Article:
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Audit office questions benefits of High Speed 2 and warns of £3.3bn shortfall

The National Audit Office has warned of a £3.3 billion funding gap on the proposed High Speed 2 (HS2) rail link and questioned claims it would boost regional growth

The NAO raised its concerns in a report into the Department for Transport’s (DfT) business case for the scheme which has an estimated construction price tag of up to £17.3billion for the first phase alone.

Published this morning, the NAO report said: ‘We estimate there is a £3.3 billion gap spread over four years (2017-18 to 2020-21) which the government will need to fill between the Department’s forecast capital expenditure in the peak construction years of phase one and its budgets if these were continued at 2014-15 levels.’

According to the AJ’s sister title Construction News, the report also found that the DfT had ‘poorly articulated the strategic need for a transformation in rail capacity and how High Speed 2 [would] help generate regional economic growth”.

It stated that the relationship between journey-time savings and the strategic reasons for committing to HS2 was ‘unclear’.

The report recommended the Y-shaped network between Birmingham and Manchester and Leeds as having a ‘stronger economic case’.

It noted that the estimated cost of phase one will change as costs become firmer.

Major changes have already been made to the scheme in recent months. HS2 Ltd announced last month that it had scrapped plans to demolish and rebuild Euston station after design engineering work found improvement to the existing station can be made instead.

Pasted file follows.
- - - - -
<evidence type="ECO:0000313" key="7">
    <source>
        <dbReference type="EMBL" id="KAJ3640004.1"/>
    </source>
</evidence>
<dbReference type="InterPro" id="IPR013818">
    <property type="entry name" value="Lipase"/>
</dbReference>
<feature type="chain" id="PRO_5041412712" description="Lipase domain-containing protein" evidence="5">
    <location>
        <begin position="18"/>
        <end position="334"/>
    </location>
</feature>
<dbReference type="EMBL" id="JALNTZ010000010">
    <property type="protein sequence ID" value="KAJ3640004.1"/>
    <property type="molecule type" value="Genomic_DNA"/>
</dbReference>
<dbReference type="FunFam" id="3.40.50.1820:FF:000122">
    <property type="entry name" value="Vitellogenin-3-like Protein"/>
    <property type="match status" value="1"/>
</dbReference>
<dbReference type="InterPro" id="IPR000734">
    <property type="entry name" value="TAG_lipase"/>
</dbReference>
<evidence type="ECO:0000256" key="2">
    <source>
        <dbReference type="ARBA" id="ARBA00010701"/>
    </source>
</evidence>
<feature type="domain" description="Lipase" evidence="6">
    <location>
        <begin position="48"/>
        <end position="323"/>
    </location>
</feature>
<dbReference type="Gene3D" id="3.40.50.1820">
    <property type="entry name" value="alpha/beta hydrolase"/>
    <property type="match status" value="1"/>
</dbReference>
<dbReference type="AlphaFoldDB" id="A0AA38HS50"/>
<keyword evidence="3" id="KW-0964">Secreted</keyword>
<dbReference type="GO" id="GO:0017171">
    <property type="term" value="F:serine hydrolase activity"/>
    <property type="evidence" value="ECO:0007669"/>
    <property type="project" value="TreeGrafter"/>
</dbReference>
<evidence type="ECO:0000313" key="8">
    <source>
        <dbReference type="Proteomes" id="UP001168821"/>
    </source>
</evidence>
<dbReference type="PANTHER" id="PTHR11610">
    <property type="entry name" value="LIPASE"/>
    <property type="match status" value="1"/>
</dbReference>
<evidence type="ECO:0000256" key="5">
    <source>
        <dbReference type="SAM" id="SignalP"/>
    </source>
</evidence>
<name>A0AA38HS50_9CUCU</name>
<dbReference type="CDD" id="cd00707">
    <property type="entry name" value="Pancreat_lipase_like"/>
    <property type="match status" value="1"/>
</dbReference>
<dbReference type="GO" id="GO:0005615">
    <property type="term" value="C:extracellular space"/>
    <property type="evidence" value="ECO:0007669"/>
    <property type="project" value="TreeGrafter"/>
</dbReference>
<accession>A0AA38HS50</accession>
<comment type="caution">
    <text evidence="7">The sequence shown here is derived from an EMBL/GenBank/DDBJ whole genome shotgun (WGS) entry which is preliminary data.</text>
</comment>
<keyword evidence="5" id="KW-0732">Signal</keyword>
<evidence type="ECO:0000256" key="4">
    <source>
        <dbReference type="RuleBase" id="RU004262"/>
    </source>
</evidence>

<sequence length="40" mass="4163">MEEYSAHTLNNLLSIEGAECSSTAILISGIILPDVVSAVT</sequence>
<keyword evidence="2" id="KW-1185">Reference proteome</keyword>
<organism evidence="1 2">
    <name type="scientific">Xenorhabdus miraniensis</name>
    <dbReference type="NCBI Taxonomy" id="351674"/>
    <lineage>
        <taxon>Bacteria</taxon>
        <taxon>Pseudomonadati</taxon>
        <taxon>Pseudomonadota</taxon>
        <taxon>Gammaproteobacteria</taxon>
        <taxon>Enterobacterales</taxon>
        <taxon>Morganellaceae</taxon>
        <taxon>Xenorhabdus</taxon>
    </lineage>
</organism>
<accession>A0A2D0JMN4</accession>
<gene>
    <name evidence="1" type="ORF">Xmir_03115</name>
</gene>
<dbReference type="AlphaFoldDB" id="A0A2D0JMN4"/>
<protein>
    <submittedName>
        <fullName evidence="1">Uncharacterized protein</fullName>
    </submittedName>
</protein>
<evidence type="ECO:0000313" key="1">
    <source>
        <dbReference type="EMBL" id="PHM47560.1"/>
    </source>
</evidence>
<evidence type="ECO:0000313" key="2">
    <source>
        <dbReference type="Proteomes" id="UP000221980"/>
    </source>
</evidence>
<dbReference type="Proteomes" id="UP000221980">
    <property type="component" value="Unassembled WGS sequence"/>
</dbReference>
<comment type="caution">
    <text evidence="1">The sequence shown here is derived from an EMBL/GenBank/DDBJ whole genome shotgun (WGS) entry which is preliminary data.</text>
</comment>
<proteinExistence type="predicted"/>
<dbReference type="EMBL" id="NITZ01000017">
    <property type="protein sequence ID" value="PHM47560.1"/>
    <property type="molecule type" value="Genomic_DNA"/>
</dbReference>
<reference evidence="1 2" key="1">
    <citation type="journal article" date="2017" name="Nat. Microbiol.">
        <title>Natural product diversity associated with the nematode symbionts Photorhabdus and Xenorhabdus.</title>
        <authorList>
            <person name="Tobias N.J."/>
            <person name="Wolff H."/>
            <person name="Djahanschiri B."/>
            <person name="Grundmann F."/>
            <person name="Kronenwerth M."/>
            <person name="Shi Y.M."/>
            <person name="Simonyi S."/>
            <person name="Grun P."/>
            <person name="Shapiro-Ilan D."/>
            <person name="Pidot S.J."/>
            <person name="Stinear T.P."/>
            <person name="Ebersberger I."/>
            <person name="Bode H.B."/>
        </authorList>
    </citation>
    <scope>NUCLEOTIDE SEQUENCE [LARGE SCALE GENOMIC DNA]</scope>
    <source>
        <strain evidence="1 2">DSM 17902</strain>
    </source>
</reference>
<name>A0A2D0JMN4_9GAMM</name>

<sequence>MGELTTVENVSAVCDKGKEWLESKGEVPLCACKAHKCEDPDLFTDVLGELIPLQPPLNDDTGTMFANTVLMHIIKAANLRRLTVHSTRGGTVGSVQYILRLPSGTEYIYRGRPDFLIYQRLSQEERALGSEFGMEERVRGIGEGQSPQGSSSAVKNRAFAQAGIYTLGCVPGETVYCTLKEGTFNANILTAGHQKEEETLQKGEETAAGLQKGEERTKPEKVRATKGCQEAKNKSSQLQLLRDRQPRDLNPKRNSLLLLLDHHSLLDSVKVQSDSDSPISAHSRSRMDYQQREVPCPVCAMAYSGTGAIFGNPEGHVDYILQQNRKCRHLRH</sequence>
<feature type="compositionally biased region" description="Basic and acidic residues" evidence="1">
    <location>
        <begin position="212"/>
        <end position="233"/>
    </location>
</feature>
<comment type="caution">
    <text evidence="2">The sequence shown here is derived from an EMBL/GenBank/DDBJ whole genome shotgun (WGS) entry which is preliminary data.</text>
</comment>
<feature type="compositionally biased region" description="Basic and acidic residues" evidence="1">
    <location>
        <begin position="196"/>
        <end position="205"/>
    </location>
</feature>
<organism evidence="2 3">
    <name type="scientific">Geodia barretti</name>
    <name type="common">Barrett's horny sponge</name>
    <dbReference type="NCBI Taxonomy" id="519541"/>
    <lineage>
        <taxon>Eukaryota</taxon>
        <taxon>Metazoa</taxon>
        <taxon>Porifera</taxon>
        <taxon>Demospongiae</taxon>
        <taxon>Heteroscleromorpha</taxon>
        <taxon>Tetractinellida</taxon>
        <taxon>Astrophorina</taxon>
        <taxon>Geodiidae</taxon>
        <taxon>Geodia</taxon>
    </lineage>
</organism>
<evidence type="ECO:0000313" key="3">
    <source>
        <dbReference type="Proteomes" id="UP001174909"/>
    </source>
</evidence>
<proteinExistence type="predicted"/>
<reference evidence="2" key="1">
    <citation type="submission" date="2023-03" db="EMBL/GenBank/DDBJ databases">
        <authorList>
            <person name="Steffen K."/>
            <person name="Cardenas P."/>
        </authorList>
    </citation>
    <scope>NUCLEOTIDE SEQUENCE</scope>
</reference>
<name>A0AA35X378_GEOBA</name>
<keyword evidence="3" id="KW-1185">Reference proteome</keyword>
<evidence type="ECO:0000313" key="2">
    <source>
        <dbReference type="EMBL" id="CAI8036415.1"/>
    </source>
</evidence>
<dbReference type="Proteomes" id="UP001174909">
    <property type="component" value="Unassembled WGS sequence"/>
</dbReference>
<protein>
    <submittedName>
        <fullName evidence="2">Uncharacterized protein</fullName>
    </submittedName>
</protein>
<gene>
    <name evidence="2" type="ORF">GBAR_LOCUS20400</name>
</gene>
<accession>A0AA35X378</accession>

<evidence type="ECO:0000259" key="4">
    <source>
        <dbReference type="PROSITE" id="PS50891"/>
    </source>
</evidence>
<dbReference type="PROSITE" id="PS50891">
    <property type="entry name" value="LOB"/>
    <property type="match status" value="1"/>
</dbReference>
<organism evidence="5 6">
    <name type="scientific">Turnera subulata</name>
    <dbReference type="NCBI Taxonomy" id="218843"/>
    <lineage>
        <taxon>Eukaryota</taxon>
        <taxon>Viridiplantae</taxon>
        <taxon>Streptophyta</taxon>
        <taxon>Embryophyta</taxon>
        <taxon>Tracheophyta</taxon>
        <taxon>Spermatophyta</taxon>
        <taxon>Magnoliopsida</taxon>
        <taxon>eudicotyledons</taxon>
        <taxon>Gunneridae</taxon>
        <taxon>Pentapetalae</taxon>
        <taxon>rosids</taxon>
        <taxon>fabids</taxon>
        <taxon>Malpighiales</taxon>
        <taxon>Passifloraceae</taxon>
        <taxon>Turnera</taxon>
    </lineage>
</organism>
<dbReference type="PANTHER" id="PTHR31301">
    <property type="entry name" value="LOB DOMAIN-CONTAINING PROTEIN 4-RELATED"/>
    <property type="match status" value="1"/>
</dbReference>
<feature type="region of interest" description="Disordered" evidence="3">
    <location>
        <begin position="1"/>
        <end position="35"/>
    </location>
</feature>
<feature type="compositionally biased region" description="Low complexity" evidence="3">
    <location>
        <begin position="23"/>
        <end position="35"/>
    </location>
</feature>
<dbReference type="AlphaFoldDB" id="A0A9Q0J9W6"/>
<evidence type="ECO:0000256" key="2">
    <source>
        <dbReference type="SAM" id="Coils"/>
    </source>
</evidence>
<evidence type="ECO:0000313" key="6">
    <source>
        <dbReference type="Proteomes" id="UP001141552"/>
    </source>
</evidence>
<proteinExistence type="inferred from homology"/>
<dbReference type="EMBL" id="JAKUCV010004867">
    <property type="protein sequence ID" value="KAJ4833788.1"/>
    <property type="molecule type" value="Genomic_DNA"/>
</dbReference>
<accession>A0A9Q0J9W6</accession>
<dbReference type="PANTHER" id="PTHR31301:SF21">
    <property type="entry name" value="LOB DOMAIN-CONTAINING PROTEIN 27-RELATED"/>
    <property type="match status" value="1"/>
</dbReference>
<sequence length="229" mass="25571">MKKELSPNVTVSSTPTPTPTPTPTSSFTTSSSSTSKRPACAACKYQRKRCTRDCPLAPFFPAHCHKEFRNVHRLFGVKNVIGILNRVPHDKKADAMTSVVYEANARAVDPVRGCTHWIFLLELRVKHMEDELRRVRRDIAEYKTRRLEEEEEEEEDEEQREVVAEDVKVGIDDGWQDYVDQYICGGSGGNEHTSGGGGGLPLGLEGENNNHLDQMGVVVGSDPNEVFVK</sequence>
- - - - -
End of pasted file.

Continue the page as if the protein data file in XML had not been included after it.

Earlier this week it announced plans to tunnel under the M6 Bromford Viaduct near Birmingham in order to reduce land-take and avoid community facilities.

High speed rail minister Simon Burns hailed a decision by the High Court to reject a legal challenge to HS2 as a “major, landmark victory” for the £34 billion scheme in March.

House of Commons Public Accounts Committee chairwoman Margaret Hodge said: ‘The DfT has produced a business case that is clearly not up to scratch. Some of their (the DfT’s) assumptions are just ludicrous.”

She added: ‘There is virtually no evidence in this business case to support claims that HS2 will deliver regional economic growth, one of the key aims and justifications for this project.’

Amyas Morse, head of the National Audit Office, said: ‘It’s too early in the High Speed 2 programme to conclude on the likelihood of its achieving value for money. Our concern at this point is the lack of clarity around the Department’s objectives.

“The strategic case for the network should be better developed at this stage of the programme. It is intended to demonstrate the need for the line but so far presents limited evidence on forecast passenger demand and expected capacity shortages on existing lines. It is also unclear how High Speed 2 will transform regional economies by delivering jobs and growth.

“The Department is trying against a challenging timetable to strengthen its evidence and analysis, which at present provide a weak foundation for securing and demonstrating success in the programme in future.”

But transport secretary Patrick McLoughlin insisted that the case for HS2 was “clear”.

HS2 in numbers:

  • £15.4bn to £17.3bn

Estimate of the capital cost of constructing phase one.

  • 2026

Phase one, between London and the West Midlands, is due to open.

  • 1.4 to 1

The most recent transport benefit–cost ratio for phase one, published in August 2012.

  • 2.5 to 1

August 2012 benefit–cost ratio for the Y-shaped network, from London to the West Midlands, Manchester and Leeds, when wider economic impacts are also included.  For phase one this ratio is 1.7 to 1.

  • £3.3 billion

Amount to be found by government spread over the four peak years of construction of phase one (2017-18 to 2020-21) to cover the gap between the Department’s forecast capital spending and its capital budgets if these were kept at 2014-15 levels.

 

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